I wanted to share a recent hunting-related SPOT rescue with you as it may be of interest to your readers.
Two men are recovering in hospital after being attacked by a grizzly bear sow south of Fort Nelson, B.C. on Sunday.
According to B.C. Conservation, the two men were legally hunting sheep when they walked over a ridge and were attacked by a grizzly bear sow. The sow was with her two cubs in an area northeast of Buckinghorse River. The hunters, who are both in their 30s and from the Peace River area, were carrying a sheep cape and meat.
The men had been part of a larger party but were in a remote area about 40 kilometres west of Alaska Highway, which is accessible only by foot, helicopter or horse, said Mark West with B.C. Conservation.
West says the sow was reacting “defensively” and this was not a predatory attack. In an attempt to stop the grizzly, one hunter told conservation officers he may have gotten off two shots but was unsure if he hit the bear.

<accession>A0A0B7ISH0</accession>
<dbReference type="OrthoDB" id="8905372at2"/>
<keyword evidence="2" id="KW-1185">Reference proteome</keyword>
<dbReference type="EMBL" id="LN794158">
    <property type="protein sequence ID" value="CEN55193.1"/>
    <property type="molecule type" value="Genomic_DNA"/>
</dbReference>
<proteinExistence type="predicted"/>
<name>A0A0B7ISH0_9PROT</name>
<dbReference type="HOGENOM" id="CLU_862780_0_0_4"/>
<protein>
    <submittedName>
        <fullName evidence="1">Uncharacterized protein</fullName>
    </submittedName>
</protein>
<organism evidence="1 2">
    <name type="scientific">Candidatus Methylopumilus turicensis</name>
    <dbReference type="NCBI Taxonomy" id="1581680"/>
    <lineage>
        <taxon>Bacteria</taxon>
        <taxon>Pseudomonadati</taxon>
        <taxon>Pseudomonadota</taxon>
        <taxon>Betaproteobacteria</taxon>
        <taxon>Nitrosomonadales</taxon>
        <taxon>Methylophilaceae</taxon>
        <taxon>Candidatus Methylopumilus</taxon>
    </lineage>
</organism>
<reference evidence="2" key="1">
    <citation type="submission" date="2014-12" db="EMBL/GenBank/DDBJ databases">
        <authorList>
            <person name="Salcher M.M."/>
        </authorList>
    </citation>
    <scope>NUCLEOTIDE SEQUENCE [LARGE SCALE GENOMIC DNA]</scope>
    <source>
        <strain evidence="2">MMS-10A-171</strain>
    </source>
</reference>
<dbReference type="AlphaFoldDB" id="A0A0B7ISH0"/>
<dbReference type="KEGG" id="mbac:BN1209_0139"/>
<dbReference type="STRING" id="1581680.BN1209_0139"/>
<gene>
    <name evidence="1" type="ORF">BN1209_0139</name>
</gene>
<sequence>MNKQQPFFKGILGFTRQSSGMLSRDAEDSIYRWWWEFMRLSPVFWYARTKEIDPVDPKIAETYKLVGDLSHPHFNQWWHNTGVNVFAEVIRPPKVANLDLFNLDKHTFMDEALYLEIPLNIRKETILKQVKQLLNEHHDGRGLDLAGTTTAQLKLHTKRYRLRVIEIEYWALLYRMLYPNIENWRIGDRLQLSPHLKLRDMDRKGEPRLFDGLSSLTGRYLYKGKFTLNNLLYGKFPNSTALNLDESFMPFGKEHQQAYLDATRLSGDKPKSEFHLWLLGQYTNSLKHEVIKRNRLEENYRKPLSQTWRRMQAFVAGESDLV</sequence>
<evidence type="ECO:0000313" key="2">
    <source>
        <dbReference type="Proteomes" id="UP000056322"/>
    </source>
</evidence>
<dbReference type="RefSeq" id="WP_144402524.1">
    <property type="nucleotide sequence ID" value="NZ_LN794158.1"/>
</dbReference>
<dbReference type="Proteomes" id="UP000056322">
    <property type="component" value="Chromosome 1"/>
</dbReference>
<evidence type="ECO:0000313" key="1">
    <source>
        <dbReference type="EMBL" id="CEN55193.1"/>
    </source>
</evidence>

B.C. Ambulance Service took a call from the hunters at about 6:15 p.m. last night and initially sent two helicopters to lift them out.
“But by the time they were ready to transport, it was dark, so one of the search and rescue Cormorant [helicopters from Comox] flew in and line-lifted them out,” said B.C. Ambulance spokesperson Libby Brown.
They were airlifted to a hospital in Fort Nelson at 3:30 a.m. before being transferred to Vancouver early this morning.
Both men, who are considered to be very experienced hunters, have serious injuries to their head, neck and arms.
One conservation officer who spent the night with the hunters until the helicopter arrived said “it was a bear mauling, it wasn’t pretty.”
“This is one of the most dangerous encounters we can have with bears,” said Micah Kneller with B.C. Conservation. “A sow grizzly bear with her cubs in a surprise encounter. We’re talking 15 to 20 seconds for each encounter and then she was gone.”
West said no action will be taken with the sow since she was in her own territory and protecting her cubs.
However, conservation officers will be looking for the grizzly to make sure she wasn’t hurt in the incident.
This is the second time a hunter has been attacked by a grizzly in less than a week. Bow hunter Chad Dueck was mauled in the mountains near Cranbrook. He is expected to make a full recovery.
Since launching in 2007, SPOT devices have initiated over 3,800 rescues worldwide, many specific to hunting. Please let me know if you would like more information on SPOT rescues or SPOT devices like the one mentioned in the video link above.